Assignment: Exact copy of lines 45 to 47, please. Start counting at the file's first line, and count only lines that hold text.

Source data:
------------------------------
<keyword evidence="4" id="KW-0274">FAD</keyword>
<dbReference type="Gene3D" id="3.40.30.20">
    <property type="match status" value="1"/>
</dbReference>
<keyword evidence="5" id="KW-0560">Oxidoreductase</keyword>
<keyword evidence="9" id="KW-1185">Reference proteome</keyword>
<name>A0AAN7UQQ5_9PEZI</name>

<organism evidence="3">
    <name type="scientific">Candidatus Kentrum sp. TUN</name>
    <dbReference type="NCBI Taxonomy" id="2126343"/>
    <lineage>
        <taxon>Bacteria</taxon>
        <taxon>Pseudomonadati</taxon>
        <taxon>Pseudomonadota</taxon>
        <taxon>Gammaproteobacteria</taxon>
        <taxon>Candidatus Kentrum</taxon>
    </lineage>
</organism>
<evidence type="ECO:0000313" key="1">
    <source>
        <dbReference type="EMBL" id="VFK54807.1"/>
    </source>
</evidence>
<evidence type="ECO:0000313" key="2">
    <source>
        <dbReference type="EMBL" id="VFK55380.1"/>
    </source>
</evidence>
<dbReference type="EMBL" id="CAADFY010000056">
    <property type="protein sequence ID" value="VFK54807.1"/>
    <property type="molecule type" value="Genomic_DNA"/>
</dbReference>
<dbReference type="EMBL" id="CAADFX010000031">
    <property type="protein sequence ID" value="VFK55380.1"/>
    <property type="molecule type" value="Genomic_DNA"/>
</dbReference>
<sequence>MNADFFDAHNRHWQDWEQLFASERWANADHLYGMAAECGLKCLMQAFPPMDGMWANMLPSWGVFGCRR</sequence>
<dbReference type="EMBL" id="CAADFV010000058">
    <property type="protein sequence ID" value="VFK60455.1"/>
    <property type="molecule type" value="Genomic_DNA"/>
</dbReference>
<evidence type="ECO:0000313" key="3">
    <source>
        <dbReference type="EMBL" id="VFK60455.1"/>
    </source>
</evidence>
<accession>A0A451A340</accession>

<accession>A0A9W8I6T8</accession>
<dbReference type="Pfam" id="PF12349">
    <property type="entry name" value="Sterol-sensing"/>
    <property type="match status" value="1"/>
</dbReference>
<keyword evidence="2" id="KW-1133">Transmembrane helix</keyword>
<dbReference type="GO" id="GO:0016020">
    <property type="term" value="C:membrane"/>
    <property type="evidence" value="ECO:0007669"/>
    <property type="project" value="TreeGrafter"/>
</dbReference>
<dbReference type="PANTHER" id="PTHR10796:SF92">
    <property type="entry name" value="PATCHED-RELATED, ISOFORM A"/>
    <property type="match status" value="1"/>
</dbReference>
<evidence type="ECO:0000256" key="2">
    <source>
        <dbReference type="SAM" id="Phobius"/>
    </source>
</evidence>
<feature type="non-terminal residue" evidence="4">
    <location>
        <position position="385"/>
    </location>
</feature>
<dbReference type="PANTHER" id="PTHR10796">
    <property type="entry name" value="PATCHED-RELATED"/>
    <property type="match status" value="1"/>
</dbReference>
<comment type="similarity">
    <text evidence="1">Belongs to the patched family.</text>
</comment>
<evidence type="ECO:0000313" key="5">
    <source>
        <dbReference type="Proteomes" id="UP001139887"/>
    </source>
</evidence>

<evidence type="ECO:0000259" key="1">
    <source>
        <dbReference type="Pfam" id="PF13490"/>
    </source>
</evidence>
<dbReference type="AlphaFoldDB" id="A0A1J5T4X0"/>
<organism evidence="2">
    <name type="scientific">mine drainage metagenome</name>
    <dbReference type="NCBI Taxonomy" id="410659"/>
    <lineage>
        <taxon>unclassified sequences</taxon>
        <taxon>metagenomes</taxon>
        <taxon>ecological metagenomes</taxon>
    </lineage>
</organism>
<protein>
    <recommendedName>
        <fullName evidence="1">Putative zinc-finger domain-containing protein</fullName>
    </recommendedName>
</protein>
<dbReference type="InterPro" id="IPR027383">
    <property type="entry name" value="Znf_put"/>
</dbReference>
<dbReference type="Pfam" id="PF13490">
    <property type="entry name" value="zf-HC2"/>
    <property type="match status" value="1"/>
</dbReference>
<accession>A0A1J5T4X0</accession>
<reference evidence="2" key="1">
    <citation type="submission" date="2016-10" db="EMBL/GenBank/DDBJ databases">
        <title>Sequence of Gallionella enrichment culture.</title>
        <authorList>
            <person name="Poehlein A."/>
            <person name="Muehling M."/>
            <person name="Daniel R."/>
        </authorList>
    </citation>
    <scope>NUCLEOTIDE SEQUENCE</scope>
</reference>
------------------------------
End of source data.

    </source>
</evidence>
<accession>A0A451A340</accession>